I have 15 outstanding "Pokes" on Facebook.
One is from my dad -- he has no idea how to use Facebook.
One is from my old boss -- that's just weird.
The rest are a well-balanced combination of middle-aged men I've never met before and guys I haven't spoken to since I was a teenager.
There was a time -- one I can hardly remember -- when we kept our "hands" to ourselves. Just like we kept our personal information and our most intimate thoughts stored away and written down on pages of a diary that was protected with a puny lock (that any and all older brothers could pick off with their eyes closed).
But as quick as we grew out of wearing training bras and carrying around Lisa Frank trapper keepers, we started sharing more with each other... and with the entire world. We posted our evolving moods via song lyrics or quotes or away messages on AOL or Live Journal posts. We found ourselves three hours deep into a conversation in our very own mini chat room, asking questions and sharing info with people we were desperate to learn more about.
Then we graduated from all of that and jumped on Facebook and on Twitter and on Instagram where we shared everything we could capture in a written thought, a filtered picture, or a 15-second video shot with our very own phone. Our newborn children, seconds after they were born. The diamond rings sliding onto our fingers, the second we were asked, were suddenly pumped into the lives of people we hardly knew we knew so well.
So why was I so surprised this week when I heard that Facebook unveiled a new feature that allows people to ask you about your relationship status?
Back in the good ol' days, if Johnny wanted to know if Suzie was single or not, he had to swing the dials on his phone and ask her. But now, a friend you haven't spoken to since sophomore year of high school or someone you met once, three years ago, at a party in the West Village, can click a button and send you a notification asking what your "deal" is.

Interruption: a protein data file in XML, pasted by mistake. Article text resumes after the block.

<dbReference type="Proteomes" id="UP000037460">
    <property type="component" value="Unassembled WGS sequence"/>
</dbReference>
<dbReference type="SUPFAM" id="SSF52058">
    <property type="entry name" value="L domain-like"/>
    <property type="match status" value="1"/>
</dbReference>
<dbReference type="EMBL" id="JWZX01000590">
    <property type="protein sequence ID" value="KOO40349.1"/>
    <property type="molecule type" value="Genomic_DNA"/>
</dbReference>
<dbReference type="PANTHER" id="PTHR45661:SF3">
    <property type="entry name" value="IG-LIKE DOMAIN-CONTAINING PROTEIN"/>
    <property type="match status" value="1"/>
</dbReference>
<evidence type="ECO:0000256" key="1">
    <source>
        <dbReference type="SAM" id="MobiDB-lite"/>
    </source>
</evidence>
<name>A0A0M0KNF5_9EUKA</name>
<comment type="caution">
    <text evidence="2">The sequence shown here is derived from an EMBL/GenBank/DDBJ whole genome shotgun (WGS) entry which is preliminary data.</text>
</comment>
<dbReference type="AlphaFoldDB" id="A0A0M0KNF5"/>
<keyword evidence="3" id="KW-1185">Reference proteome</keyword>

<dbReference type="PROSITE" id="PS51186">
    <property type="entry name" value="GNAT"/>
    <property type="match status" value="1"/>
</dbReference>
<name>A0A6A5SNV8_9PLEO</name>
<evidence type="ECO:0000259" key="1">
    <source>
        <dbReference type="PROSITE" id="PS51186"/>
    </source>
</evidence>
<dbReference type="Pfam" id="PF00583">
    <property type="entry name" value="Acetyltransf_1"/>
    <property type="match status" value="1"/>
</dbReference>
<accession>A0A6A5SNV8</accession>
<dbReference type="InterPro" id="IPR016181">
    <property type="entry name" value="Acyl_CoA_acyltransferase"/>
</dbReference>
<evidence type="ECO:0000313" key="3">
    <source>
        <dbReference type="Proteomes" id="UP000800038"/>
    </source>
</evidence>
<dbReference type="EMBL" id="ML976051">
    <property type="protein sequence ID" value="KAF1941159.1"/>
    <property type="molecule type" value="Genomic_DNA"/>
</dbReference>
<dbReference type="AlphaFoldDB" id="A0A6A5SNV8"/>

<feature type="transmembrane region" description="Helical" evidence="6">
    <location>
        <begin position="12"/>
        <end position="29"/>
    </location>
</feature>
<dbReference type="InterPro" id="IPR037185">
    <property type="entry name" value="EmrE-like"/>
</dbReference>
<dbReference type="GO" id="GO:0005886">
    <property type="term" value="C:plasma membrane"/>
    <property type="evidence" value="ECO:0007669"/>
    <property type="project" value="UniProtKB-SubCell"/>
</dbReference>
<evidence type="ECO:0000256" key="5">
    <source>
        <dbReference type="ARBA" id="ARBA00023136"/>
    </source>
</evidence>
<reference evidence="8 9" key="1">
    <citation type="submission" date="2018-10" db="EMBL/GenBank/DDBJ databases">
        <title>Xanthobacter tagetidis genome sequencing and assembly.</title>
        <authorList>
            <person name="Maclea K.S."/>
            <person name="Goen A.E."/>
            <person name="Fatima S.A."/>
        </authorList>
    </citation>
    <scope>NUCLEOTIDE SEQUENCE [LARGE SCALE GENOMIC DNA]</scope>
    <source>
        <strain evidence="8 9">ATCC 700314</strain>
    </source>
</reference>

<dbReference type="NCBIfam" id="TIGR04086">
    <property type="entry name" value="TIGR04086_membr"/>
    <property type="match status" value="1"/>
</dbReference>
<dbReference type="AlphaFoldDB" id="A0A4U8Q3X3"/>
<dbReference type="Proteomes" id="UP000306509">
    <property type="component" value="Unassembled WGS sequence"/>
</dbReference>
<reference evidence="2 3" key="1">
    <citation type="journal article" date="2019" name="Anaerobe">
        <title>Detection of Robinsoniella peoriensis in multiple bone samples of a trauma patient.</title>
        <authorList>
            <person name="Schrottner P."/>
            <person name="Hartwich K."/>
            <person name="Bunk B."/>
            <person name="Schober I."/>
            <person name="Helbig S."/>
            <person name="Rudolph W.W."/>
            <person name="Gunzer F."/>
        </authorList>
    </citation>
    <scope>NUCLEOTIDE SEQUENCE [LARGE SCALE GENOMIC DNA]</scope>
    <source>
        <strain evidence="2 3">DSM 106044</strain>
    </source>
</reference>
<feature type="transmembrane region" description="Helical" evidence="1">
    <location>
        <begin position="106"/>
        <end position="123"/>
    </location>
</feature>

How painfully unromantic is that?
We've all been part of a conversation where someone was justifying the seriousness of a relationship based on if it was "Facebook" official. People do (or still do -- I hope) enter into relationships in a natural, in-person and awkwardly-exciting way. But none of that matters until one of them dashes over to a computer, logs into their Facebook account and scrolls their mouse over an option in a drop down box that list them as "In a relationship with ___".
I think what bugs me the most about this new feature is that it invades our privacy even more. We either put our relationship status on Facebook or we don't. Or we say it's complicated with our best friend -- just to show how inconsistent and invalid that question is.
Most of us who are single already have our mom, our Rabbi or a 92-year-old great aunt asking us why we haven't found the one yet. We don't need one of our 1,500 Facebook "friends" who would most likely pass us on the street asking that question with one simple button.
This "Ask" button is just another shortcut that will leave us lacking the social skills to seek people out in person and have meaningful conversations. Why meet friends for lunch when you probe them with questions while you sit behind a screen in your Scooby-Do pajamas?
You can be a poker or an asker... or you could be a human being and pick up the phone or send a person a message and say, "Hi, how are you? I'd really love to catch up."
And no Facebook button will ever be able to replace that for you.
P.S. We can be Facebook friends here. As long as you virtually pinky promise to never "Ask" button or "Poke" me.
Follow Jen Glantz on Twitter: www.twitter.com/tthingsilearned